Mesh networks first appeared in the 1980s in military experiments, and became commercially available in the 1990s, according to PC World.

Name the one thing all your devices in the home have in common. If you answered “Wi-Fi,” you’d be correct. From your PC and printer to your smartphone and tablet to your video game console to smart home gadgets, wireless internet is what keeps them connected.

That’s why it can be incredibly frustrating if your wireless router can’t give you the range, speed and reliability you want. This is especially a pain for those in larger homes and older homes (perhaps with concrete walls that hamper the signal).

If you, too, want to get rid of Wi-Fi dead zones in your home, consider a mesh system.

what a mesh

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Mesh 101

These easy-to-install kits typically include a wireless router and one or more access points (or hubs) to place around the home, to deliver fast and consistent speeds in every room. The hubs wirelessly communicate with the router to blanket a broader space, with faster and more reliable Wi-Fi.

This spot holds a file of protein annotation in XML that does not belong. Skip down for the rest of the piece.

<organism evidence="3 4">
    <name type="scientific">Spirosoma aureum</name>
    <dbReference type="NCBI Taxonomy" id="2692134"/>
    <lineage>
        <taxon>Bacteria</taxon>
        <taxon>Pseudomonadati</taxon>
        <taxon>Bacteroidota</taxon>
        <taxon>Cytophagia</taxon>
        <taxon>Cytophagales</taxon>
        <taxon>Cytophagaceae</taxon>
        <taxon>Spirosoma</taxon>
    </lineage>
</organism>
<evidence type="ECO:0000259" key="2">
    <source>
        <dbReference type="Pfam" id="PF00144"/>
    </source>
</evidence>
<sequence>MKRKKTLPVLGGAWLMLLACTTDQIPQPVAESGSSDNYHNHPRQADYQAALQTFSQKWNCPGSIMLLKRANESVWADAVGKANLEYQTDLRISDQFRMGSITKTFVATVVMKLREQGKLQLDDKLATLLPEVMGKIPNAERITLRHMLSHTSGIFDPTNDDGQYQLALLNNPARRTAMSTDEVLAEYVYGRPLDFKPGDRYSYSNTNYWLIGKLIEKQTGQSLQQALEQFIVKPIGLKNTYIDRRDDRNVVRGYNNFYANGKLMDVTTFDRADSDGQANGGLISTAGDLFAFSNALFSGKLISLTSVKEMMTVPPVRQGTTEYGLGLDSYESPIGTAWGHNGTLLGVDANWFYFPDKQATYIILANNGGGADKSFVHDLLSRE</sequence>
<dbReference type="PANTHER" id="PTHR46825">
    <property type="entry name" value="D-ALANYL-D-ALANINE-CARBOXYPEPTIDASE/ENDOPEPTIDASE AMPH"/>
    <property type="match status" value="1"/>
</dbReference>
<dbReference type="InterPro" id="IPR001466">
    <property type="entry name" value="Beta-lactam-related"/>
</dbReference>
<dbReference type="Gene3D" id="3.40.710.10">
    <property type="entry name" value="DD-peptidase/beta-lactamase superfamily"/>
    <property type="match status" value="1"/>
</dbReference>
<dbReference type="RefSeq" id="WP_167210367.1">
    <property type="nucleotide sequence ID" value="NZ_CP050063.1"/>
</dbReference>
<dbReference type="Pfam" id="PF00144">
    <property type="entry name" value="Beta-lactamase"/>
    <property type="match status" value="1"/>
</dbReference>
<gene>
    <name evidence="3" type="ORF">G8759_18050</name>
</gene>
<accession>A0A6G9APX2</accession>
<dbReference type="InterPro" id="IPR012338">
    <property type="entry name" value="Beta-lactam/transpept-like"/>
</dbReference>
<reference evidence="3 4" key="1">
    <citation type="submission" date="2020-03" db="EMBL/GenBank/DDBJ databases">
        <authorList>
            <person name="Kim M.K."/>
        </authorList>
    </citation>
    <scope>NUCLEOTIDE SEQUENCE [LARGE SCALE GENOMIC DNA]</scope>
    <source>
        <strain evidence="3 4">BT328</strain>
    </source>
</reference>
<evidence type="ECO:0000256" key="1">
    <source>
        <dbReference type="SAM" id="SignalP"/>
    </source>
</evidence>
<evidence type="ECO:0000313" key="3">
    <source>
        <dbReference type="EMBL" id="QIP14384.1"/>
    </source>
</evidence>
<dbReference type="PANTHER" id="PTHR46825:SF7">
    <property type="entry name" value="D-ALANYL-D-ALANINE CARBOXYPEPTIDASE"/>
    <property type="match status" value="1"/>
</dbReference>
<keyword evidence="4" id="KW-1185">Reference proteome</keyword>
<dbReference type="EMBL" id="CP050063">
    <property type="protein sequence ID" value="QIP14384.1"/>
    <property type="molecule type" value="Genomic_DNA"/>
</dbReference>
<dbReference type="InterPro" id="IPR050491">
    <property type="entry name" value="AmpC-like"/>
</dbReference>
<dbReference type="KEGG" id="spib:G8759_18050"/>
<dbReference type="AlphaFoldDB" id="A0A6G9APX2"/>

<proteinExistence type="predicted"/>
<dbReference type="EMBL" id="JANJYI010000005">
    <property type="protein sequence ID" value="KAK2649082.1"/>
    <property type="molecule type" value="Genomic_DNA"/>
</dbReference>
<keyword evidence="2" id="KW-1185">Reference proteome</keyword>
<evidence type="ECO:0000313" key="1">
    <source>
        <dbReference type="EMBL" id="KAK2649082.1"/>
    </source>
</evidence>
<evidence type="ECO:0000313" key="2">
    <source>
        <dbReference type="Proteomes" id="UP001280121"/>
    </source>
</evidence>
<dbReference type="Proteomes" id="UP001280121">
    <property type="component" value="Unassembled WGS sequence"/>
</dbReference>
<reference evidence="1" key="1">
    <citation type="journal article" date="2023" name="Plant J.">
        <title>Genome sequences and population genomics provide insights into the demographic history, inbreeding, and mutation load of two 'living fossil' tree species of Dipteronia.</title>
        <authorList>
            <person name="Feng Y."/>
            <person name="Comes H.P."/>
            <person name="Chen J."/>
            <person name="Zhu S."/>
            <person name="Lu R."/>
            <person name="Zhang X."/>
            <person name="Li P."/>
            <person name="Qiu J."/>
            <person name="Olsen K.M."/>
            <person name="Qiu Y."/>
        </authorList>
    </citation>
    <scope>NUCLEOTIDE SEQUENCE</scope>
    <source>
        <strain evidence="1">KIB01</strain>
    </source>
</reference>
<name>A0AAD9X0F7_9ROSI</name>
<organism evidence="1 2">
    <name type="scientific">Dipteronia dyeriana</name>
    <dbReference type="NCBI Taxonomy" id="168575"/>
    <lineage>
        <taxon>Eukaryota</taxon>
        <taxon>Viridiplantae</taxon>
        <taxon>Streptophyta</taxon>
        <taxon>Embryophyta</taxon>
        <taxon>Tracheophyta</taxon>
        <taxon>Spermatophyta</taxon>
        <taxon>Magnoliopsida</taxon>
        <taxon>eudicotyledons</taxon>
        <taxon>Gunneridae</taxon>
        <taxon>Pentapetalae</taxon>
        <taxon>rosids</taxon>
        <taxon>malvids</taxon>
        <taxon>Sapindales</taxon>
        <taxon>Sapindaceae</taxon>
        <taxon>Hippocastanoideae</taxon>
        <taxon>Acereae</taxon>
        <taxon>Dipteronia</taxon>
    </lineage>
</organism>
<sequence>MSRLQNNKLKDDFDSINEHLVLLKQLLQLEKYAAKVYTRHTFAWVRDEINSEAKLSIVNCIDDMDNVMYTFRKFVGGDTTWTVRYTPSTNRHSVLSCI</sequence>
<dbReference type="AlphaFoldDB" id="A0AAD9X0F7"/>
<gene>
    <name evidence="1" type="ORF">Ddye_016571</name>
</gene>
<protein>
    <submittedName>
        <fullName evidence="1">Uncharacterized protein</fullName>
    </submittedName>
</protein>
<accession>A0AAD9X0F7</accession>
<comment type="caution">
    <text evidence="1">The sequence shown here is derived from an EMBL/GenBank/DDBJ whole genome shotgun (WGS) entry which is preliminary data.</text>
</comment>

Another benefit: Unlike with a repeater or extender—an older way to broaden Wi-Fi—you don’t need to change the name of the network, as your Wi-Fi enabled devices will automatically join the closest and strongest signal.

A mesh system will contain a certain number of hubs, but you can always add more. Generally speaking, the bigger your home, the more hubs you’ll need for broader coverage.

Bonus: If you have a front porch or a backyard, a mesh system means outside, too.

In most cases, a companion app walks you through the optimal place to plug these hubs throughout the home. As a rule of thumb, hubs work best when they’re no more than two rooms away from each other.

Newer mesh systems might offer handy parental controls, which let you set some restrictions and control them all from an app. For example, you might be concerned about screen time, so you can set time limits, such as allowing the kids to be online for, say, two hours per weekday, between 7 p.m. and 9 p.m. And you can pause the Wi-Fi for your kids’ devices during dinner and bedtime.

In some cases, you can also filter content for a device, such as preventing access to inappropriate websites.